3. “The paper’s politics are all over the map …”

    If that were true, they’d give me a weekly counterpoint for you, Jeffrey.

    I will admit they ran a letter of mine once that contradicted their liturgical worldview. But they also allowed the original writer a reply that passed my word limit.

  4. Well, to introduce even more complexity, The Wanderer frequently runs long attacks on free market theory, claiming that it is an idol that contradicts Catholic social teaching. I don’t agree but I tolerate the difference of opinion on these matters. To introduce even more complexity, the paper has run some of the most fantastic anti-war writings I’ve ever seen, and between cutting taxes and ending war, I would say that the latter is more important in the scheme of things. Of course noting is as important as Gregorian chant 🙂

  5. It was nice to see Msgr. Moroney refer to Fr. Z’s “Prayer Before Logging Onto the Internet “:

    “We would be wise to fol­low the counsel of one popular blogger who recommends that his readers pray before surfing the In­ternet that God might direct our hands and eyes only to what is pleasing to Him.”

  6. Have always found it interesting that the USCCB or Rome does not address the heretical positions espoused by the Wanderer (in many ways, it is just a diffferent persuasion from the Old Catholics from Vatican I), EWTN, etc.

    It’s irresponsible to accuse someone of heresy without producing examples.

  7. Have always found it interesting that the USCCB or Rome does not address the heretical positions espoused by the Wanderer (in many ways, it is just a diffferent persuasion from the Old Catholics from Vatican I), EWTN, etc.

    I too have found it interesting, and unfortunate, that the USCCB or Rome doesn’t address the great variety of heretical positions espoused by Catholic media. I would be most supportive of such action…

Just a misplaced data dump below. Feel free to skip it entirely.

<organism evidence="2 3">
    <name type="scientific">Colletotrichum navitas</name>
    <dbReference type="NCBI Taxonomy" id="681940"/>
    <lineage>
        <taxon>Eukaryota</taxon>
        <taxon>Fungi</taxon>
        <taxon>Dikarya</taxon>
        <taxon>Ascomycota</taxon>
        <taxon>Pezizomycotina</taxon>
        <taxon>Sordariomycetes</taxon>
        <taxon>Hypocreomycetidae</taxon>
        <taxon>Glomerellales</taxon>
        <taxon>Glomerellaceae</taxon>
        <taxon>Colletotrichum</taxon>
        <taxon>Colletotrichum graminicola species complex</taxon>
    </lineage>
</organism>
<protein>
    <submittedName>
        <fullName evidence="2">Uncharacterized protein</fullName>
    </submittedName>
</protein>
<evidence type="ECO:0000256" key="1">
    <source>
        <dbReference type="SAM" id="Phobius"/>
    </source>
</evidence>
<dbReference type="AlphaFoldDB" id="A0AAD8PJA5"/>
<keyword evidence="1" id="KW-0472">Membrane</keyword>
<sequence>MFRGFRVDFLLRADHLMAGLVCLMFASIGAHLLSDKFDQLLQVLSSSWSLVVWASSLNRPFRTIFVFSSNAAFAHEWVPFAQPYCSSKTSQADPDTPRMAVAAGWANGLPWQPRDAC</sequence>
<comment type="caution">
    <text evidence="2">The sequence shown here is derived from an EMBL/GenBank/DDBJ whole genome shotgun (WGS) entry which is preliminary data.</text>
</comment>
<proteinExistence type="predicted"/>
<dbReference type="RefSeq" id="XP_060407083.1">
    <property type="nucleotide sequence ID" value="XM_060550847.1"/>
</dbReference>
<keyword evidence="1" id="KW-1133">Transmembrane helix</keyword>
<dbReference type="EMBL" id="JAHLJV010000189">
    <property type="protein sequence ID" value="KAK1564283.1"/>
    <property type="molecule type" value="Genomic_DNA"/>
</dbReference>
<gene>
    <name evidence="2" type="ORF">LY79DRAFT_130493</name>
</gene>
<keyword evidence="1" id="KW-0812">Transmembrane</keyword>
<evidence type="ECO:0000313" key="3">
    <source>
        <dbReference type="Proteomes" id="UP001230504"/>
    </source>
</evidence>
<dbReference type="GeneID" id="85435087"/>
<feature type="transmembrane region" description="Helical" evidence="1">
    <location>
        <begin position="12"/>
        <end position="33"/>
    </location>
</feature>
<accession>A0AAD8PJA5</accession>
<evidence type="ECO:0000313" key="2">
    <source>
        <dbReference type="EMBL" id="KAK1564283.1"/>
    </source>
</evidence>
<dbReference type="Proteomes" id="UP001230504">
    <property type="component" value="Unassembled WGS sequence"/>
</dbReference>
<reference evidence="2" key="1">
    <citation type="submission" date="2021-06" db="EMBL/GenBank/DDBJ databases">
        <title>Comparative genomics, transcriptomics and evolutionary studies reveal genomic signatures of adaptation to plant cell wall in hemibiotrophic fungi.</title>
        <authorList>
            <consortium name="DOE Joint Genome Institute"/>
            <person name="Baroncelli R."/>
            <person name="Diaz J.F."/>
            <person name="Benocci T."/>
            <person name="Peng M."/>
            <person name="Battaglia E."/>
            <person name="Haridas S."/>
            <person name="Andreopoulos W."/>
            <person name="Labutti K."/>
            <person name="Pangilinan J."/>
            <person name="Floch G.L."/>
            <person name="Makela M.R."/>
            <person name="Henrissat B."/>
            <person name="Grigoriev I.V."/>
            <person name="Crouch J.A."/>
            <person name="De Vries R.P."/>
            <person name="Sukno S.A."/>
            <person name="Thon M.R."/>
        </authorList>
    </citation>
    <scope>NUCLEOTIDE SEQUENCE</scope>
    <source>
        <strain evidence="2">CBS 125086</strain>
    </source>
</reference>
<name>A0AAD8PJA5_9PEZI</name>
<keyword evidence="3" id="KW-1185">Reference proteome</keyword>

8. I don’t read the Wanderer, but attaching heresy to the paper as well as To EWTN without examples strikes me as a fruitless approach.
    Someone want to educate a simple member here? Specifics would be helpful.
    I do know my pastor reads at least Jeffrey Tucker’s column most of the time. When I saw an article about social justice and paying musicians fairly in my personnel folder, I too was glad that the editors of the W give Tucker the freedom to wander on sacred music. 🙂

  9. In the early years of JP2’s pontificate, the Wanderer would publish the text of his Wednesday general audiences. These were fascinating reflections on the nature of our humanity as reflected through the Adam and Eve story. Others have since republished these audiences as the foundation for understanding “The Theology of the Body”, but the Wanderer was the easiest way for me to get them.

    One week I picked up the paper and read the Pope’s words “From the point of view of biblical criticism, it is necessary to mention immediately that the first account of man’s creation is chronologically later than the second, whose origin is much more remote. This more ancient text is defined as “Yahwist” because the term “Yahweh” is used to name God…” (19 Sept 1979)

    Next to this was an article denouncing modern biblical criticism, pointing out that the Vatican had condemned the notion that someone other than Moses had written the Pentateuch, and that no good Catholic would ever consider the 4-source theory to explain Genesis. If they did, they were a heretic.

    I am not saying that was an example of the Wanderer espousing an heretical position, but it does show an heretical attitude. They had the truth and nothing anyone could say could possibly dissuade them; even the Pope obviously embracing what they condemn could not shake them. I doubt the juxtaposition was intentional, but even as an accident, the dissonance was too great.

    I have rarely touched an issue since.